Swuses around were done by men of his staiqp and fx^m examination of the buildings 
we also may assume that they often rendered original versions of the classic ele-» 
m^nts, as for instance in the House at Forest Home. 




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Nearly all of the early mayors of the town were from New England, 
usiaally Connecticut or MassachuBetts or from the South, usually Virginia. As 
representitives of the population this accounts for the Colonial buildings* 
There are Illustrated here four Colonial buildings- The Wells House, The Judd 
House, the Old Bank of Newburgh and the house at Cayuta Lake, near Ithaca. 
I shall discuss them in this order* 

Lucius Wells came from Lenox, Massachusetts about 1810 and shortly 
after built a residesioe, now occi^ied by his grand-danghter. Miss. Ackley, on 
the corner of Cayuga and ttreen Streets. It is a brick structure done in Flemish 
bond, very carefully woriced out and di^laying a high grade of craftmanship. 
The work is consistent in spirit within and without. The moldings are quite 
delicate and graceful in line and in the case of those of the mantel in the 
parlo;dr are carved entirely by hand. The undercutting is carried to the limit. 
The elliptical recesses over the door and windows add quite a little charm to the 
facade. This is practically the only example of a colonial brick building in the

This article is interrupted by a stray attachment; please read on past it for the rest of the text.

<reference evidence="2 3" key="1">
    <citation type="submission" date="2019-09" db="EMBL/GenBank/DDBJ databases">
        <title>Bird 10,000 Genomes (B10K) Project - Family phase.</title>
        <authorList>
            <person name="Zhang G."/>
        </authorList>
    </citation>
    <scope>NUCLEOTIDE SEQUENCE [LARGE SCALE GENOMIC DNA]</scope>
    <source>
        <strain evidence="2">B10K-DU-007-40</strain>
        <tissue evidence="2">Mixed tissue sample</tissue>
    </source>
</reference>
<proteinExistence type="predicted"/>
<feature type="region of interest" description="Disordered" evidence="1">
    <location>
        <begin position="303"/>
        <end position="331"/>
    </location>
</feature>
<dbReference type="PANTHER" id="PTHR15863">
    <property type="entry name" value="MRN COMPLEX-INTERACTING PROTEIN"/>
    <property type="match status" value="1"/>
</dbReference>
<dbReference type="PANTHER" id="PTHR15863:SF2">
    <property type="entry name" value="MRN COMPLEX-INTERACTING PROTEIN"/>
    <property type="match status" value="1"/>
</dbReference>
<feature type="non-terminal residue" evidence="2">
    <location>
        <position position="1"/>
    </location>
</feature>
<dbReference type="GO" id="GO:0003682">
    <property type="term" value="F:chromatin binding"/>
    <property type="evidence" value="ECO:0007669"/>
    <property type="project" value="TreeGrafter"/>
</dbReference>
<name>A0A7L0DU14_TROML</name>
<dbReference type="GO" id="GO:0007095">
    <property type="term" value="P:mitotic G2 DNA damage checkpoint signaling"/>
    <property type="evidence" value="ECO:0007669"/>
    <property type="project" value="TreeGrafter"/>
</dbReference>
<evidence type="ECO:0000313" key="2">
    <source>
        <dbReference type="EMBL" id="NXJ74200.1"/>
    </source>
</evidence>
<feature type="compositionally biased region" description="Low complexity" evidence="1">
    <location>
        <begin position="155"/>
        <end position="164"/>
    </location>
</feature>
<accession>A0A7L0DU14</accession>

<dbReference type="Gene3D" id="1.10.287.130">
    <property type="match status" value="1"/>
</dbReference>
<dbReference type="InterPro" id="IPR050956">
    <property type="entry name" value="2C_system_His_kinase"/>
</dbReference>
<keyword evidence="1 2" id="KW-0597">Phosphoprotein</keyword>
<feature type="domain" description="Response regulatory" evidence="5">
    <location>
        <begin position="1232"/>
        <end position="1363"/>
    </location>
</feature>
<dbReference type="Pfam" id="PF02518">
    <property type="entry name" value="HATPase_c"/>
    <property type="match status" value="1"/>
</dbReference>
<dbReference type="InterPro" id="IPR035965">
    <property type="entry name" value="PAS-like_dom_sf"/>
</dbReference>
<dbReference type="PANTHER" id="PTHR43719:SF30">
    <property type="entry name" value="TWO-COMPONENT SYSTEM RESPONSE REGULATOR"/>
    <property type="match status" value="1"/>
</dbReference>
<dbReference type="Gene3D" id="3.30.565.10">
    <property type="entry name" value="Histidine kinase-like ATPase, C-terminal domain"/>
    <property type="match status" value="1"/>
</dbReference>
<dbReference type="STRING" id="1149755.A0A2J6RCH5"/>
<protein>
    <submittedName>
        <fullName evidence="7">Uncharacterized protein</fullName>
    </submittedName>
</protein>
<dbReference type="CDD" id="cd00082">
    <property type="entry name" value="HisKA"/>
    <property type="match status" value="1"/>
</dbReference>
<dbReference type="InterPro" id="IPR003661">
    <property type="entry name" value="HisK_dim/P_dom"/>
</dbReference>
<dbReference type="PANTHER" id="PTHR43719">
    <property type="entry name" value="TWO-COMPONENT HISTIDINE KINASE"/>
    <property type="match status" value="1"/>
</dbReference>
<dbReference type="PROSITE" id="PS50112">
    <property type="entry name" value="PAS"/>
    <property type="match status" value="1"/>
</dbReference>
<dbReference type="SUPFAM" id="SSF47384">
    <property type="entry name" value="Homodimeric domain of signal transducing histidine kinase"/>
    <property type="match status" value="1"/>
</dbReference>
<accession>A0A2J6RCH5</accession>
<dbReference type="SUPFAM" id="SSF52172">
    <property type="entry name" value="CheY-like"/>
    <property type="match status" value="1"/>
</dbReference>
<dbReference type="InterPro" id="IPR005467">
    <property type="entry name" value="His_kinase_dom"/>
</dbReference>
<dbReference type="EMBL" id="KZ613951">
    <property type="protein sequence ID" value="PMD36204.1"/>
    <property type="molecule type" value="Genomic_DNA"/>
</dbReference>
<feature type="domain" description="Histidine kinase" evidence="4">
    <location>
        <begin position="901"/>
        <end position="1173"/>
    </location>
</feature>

town and is ^n example of building influenced by settlers from other districts. 

r 

The Judd House takes its name from the people now occtg;)ying the house 
who have carefully preserved and even restored the house with the aim of z^tain- 
ing its original appearance. It was built by Captain Charles Hunphrey, a veteran 
of the war of 1812 and an energetic and philanthropic early citizen of the town. 
It was built in 1828 on its present site, Cayuga and Mill Streets. The itemized 
bill of costs referred to before contains some interesting contrasts with present 
day prices. Labor woxked for a dollar a day, the cost of digging the cellar was 
nine dollars and sixty-two cents, one item for hauling lumber, seventeen cents, 
the "collums" of the portico cost six dollari and the total cost of the house and 
the bam included was two thousand, one hundred and five dollars and sixty-six 
cents. The contrast of the matched siding tinder the portico and the clapboards 
on the sides is quite pleasing. It will be noticed that the cornice on the left 
end of the house does not rettim on the side at its full px^jection. I am told 
this was done to save money as that side was the property line and hence little 
seen. The frieze is a wide board tpon which the architrave is nailed. The portiet) 
pediment space is used inside for a sewing room. It is three steps -yxg from the 
second story level and is more spacious than might be imagined from the outside. 
There is projection sufficient for modillions on the main cornice but they were 
never applied. The house is quite nice in character and attracts much attention 
from passers-by* 

{18\2.) The Old Bank of Newburgh is commonly known as the George House due to 
a family of that name taking it in a dilapidated condition, fixing it ^3^ and 
fflovinff it from its original site on State Street to its present site beside the 
Judd House on Mill Street. It was built by Charles Htmiphrey as the Ithaca branch 
of the Bank of Newburgh. In spite of its public function the design retains much 
of a domestic character. The interior is spacious and contains a well-designed